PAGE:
Liz’s sabbatical: The Camino
During my three-month sabbatical, I walked the French Way, one of the routes of the Camino de Santiago, a 600-year old Christian pilgrimage to Santiago de Compostela built on an older Pagan pilgrimage to what the Romans believed was the end of the world. It was one of the best things I have ever done for myself and I am so grateful to the amazing Pomegranite team that allowed me to take the time to do it.
It’s impossible to capture my journey in words so I’ll try to answer the most common question I’m asked, then move on to some simple facts, and finally share some images.
What’s it like to walk the Camino?
All of the structures that make up your daily life are gone. It’s just you, alone, making your way. This is both liberating and scary, profound space for your inner world and an arena for your fears and insecurities. Other people sometimes seem like a herd you can never keep up with, or the source of a small kindness that is everything you need to carry on.
Distance walked: 870km
Dates: 1 May to 8 June 2019
Starting point: St Jean Pied de Port, France
End point: Finisterre, Spain
Number of blisters: 0 (biggest achievement)
Number of times I cried in public (out of a range of emotions): 4
Number of times I asked for soup to put in the washing machine: 2
Unexpected sights: Poppies, wild horses
Unexpected sounds: Cuckoos, so much farting in dorms in the middle of the night
Best walking snack: Orange juice squeezed while you wait and serrano ham and cheese baguettes
Best after-walk treat: Beer spiked with lemon and salty chips
Number of South Africans met: 7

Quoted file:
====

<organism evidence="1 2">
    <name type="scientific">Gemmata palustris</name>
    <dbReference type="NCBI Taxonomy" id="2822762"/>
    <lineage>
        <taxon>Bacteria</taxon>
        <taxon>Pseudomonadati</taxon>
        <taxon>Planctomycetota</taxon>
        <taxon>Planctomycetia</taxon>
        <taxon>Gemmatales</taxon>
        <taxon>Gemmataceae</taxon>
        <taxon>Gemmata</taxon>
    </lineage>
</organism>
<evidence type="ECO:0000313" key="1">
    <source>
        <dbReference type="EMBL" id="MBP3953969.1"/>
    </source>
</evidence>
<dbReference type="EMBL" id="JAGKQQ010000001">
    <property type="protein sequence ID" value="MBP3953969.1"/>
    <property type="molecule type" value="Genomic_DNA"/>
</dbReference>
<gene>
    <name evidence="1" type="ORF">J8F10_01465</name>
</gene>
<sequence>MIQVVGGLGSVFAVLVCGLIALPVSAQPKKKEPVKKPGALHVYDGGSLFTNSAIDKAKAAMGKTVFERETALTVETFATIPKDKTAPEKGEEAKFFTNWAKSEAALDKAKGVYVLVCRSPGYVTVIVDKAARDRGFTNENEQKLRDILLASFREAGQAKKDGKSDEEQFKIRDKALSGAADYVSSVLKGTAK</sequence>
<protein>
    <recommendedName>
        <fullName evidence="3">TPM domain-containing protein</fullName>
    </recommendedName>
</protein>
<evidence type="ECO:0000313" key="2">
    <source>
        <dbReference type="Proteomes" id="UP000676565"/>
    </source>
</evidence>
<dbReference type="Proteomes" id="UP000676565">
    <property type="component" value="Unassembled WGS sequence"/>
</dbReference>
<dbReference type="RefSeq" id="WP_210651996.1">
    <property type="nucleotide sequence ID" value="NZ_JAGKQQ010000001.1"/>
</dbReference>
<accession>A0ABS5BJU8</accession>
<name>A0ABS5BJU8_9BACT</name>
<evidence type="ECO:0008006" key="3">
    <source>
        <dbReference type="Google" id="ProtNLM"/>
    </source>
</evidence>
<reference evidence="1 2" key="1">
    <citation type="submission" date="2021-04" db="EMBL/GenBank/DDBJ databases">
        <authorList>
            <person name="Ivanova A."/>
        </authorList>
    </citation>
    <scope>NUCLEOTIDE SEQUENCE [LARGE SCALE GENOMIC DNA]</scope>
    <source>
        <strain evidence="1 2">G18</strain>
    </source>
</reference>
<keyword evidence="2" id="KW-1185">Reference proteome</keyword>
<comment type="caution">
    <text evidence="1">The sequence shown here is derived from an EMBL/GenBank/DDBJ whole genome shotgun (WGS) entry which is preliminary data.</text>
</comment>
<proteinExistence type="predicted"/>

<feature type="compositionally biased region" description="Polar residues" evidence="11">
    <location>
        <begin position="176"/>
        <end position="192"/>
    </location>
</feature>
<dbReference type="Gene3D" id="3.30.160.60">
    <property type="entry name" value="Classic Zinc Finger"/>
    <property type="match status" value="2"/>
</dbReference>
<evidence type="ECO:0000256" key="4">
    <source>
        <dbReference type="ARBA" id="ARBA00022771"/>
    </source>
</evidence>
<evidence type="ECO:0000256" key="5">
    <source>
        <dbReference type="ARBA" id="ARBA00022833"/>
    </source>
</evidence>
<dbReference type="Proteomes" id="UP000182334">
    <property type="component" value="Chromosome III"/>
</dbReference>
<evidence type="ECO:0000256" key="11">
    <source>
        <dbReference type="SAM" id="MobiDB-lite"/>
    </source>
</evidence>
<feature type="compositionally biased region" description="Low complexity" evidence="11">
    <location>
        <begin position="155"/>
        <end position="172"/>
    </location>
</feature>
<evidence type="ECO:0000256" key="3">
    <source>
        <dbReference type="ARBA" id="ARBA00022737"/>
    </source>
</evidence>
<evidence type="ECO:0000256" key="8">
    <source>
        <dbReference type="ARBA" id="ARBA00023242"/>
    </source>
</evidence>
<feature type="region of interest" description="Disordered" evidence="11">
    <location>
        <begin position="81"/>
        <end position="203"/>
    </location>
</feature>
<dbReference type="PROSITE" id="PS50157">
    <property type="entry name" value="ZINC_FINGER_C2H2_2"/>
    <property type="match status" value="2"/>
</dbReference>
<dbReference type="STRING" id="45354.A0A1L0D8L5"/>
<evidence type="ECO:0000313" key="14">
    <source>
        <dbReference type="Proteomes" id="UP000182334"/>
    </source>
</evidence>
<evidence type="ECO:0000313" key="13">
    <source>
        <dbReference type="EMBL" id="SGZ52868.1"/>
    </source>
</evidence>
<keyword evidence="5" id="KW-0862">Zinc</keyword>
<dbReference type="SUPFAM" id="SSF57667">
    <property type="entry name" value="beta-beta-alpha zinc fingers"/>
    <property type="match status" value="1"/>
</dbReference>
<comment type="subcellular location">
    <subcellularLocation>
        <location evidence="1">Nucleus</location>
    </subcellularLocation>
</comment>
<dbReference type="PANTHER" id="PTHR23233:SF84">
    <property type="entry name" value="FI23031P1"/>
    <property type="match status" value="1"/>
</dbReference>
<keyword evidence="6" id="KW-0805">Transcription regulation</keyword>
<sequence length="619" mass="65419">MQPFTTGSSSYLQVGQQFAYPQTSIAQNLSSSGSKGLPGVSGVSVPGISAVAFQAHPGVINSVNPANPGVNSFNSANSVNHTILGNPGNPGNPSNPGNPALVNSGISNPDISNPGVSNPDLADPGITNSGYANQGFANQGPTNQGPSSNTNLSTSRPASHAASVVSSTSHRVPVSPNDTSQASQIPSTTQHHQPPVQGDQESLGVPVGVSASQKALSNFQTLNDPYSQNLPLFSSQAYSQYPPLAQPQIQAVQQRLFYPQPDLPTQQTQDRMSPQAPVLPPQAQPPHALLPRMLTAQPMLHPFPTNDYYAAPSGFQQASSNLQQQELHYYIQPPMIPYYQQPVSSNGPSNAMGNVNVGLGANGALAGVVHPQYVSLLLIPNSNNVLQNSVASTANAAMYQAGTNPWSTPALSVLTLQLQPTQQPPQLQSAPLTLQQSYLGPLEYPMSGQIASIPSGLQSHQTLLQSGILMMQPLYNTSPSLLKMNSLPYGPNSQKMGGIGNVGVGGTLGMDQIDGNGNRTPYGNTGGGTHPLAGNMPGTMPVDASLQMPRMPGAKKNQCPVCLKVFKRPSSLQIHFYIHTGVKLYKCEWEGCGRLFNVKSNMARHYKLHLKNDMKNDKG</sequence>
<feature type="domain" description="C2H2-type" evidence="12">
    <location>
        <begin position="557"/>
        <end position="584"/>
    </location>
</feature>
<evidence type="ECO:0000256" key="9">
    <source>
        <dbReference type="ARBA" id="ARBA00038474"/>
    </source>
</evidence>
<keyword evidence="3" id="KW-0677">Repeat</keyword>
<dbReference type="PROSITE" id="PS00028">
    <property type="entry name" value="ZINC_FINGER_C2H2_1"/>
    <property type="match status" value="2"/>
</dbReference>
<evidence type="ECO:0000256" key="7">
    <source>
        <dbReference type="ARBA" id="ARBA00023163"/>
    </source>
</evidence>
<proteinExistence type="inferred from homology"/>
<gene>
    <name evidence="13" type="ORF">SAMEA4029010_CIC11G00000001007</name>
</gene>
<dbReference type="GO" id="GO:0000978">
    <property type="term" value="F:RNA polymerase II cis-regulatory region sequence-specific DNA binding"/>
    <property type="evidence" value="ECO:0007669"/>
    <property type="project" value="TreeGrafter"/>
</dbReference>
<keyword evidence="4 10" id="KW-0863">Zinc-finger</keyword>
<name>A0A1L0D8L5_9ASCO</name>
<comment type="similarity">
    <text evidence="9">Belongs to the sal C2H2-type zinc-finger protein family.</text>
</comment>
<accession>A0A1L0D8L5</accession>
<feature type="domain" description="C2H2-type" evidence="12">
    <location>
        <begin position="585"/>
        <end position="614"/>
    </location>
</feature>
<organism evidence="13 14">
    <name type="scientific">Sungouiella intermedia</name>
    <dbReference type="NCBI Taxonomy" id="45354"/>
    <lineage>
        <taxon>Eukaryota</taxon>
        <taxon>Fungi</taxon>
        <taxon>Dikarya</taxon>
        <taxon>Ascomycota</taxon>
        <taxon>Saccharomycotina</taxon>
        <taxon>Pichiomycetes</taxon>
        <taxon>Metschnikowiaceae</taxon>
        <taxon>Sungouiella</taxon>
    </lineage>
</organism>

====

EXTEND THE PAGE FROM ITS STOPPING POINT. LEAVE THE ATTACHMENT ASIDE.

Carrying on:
Guides used: John Brierly’s map book (I only got it a week in and would go for the full book if you can get it) and Wise Pilgrim app (the offline map function was so useful!)
Vlog cameos: Camino friend, Sam, vlogged every day for her family but it became quite popular. It was hilarious to watch these recently. I met her on her day 19 and left her on day 27.
Best advice received:
- Your body is adjusting, let it adjust.
- Don’t carry anything you can buy in a local shop or pharmacy. They are everywhere.
- Do some research so you know what you’re getting into and get some good tips, but also know there’s no way to prepare for what’s to come so leave some mystery and let it unfold.
- Do some solid walking training, as much to test every part of your gear as for your body.
- Walk your own Camino. At first I felt like I was doing it all wrong, but eventually learned that there is no right or wrong way, we’re all just people making our way across a country and you can do it any way that works for you.
- Find your way of ‘cruising’, i.e. a pace and distance that you can recover from within the same day. This is a journey of endurance so things you might normally take for granted like comfort, rest and looking after yourself are what get you to the end.
Helpful Youtube channels:
- Count Everything: the host is very detailed and specific, so perhaps not the best for the vibe but he answers every question imaginable.
- Efren: gives short and slightly longer summaries of each day, good for getting a sense of the walk.
Views from the Camino: